Last February, with the School Department's budget $2.7 million in the red, and an as-yet unrealized future deficit looming, the Woonsocket School Committee voted to lay off 700 employees.
At the time, City Council Vice Chairman Dan Gendron noted the School Committee had little choice, since the deadline to send pink slips was March 1, before much of the scope of the department's fiscal troubles were known.
The deadline was blamed for a similar spree of school department layoffs in Providence in 2011, and it's a situation all school districts may face during financial uncertainty.
Sen. Louis P. DiPalma's (D - District 12, Little Compton, Middletown, Newport, Tiverton) new legislation would ease the annual ordeal by moving the layoff notification date for teachers from March 1 to June 1.
The bill (2013-S 0049) is aimed at averting situations where school districts send layoff notices to every teacher in February to provide maximum flexibility in the face of budget uncertainties ahead, according to a release from the Legislative Press and Public Information Bureau.
Woonsocket Sen. Roger A. Picard (D-Dist. 20) has co-sponsored the bill.
“Because of the way the state and local budget systems work, schools have very little information about their budgets for the following year by March 1, when they are required to notify any teachers who might be laid off. The result is that they regularly have to issue pink slips to dozens or, in some cases, even hundreds of teachers to make sure they’re covered for the worst-case budget possibilities. It’s an unnecessary, frightening and disruptive experience for teachers, students and parents, and it hangs over their heads from March 1 until the budget is settled months later,” said DiPalma, a Democrat who represents District 12 in Middletown, Little Compton, Newport and Tiverton. “The slips are essentially meaningless, so why are we forcing schools and teachers to go through the trouble, expense and worry?”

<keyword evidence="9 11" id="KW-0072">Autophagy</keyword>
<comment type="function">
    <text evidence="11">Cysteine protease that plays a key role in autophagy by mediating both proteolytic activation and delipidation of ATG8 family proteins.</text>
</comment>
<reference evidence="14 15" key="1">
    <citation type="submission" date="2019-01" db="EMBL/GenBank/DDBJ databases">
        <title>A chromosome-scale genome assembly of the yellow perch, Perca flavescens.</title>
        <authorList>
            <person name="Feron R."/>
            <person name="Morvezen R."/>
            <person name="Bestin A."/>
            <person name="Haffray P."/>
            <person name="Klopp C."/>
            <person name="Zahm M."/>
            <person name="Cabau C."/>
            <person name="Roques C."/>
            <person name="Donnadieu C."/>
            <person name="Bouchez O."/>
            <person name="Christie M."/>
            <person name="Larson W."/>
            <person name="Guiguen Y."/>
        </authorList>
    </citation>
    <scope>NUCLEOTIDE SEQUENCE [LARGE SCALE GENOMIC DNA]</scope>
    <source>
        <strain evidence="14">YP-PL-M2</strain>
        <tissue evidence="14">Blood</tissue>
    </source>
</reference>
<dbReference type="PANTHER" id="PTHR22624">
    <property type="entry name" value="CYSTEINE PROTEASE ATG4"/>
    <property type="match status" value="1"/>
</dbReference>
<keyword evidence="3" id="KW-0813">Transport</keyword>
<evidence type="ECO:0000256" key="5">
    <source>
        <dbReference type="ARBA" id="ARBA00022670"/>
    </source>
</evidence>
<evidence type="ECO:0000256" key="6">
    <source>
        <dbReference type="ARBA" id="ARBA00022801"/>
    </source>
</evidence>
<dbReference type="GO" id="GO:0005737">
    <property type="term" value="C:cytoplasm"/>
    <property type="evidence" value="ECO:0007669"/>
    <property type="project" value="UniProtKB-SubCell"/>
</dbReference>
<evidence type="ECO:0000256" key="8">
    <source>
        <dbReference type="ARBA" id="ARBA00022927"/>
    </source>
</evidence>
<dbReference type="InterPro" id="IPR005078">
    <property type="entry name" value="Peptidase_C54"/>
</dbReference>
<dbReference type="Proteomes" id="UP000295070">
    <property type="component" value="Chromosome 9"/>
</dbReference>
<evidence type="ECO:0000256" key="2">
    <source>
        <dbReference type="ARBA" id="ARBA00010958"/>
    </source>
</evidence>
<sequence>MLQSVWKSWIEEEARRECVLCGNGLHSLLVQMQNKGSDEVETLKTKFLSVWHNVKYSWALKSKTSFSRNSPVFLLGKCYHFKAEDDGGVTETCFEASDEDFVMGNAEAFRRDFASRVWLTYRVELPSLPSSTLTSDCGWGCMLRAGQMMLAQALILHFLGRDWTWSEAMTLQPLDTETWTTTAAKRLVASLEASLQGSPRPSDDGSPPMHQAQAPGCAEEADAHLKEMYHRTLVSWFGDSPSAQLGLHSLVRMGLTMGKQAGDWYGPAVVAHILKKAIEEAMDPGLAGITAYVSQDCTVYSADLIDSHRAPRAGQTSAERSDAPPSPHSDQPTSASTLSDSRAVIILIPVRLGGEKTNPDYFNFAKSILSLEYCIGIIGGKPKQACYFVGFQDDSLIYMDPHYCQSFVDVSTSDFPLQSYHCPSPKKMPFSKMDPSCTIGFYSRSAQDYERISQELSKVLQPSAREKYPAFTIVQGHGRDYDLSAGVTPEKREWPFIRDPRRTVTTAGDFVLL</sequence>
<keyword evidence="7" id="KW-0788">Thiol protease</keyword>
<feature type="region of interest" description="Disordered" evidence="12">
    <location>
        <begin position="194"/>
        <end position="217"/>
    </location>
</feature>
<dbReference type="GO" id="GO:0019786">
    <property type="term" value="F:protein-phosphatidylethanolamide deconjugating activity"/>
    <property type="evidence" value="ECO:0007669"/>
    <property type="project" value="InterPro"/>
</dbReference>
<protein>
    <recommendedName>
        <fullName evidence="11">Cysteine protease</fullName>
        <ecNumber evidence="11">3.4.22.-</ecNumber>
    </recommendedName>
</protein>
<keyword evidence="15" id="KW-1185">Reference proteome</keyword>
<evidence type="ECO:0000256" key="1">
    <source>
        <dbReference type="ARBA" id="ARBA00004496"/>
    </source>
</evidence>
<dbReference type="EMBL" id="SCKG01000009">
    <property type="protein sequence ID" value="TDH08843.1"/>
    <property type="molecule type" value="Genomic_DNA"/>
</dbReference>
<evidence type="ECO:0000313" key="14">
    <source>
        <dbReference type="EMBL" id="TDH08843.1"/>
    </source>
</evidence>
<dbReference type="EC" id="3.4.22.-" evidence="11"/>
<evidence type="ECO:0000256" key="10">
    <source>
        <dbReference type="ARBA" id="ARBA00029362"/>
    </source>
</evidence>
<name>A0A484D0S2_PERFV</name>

Later in the spring, closer to the start of the next fiscal year on July 1, schools have a better idea of how much funding they can expect from the state and their municipalities, said DiPalma. As the new statewide school aid funding formula phases in over the next decade, the level of predictability will increase, too.
Since often budgetary decisions at the state level aren’t made until the final days of the fiscal year – and occasionally even later – moving the deadline to June 1 still isn’t going to mean school officials will know the exact level of support they will be getting from the state and their municipalities when they issue the notices. But they’ll have more information than they would have in March, and teachers need to know before the end of the school year whether they can expect to be returning to their classrooms the next fall or should be applying for other jobs, DiPalma said.
The legislation is co-sponsored by Picard, Sen. Ryan Pearson (D-Dist. 19, Cumberland, Lincoln), Sen. Christopher Scott Ottiano (R-Dist. 11, Portsmouth, Bristol, Tiverton) and Sen. V. Susan Sosnowski (D-Dist. 37, South Kingstown, New Shoreham).
Rep. Deborah Ruggiero (D-Dist. 74, Jamestown, Middletown) is sponsoring the bill (2013-H 5066) in the House, where the cosponsor are Rep. Joseph M. McNamara (D-Dist. 19, Warwick, Cranston), Rep. Marvin L. Abney (D-Dist. 73, Newport, Middletown), Rep. Linda Finn (D-Dist. 72, Middletown, Portsmouth) and Rep. Joseph A. Trillo (R-Dist. 24, Warwick).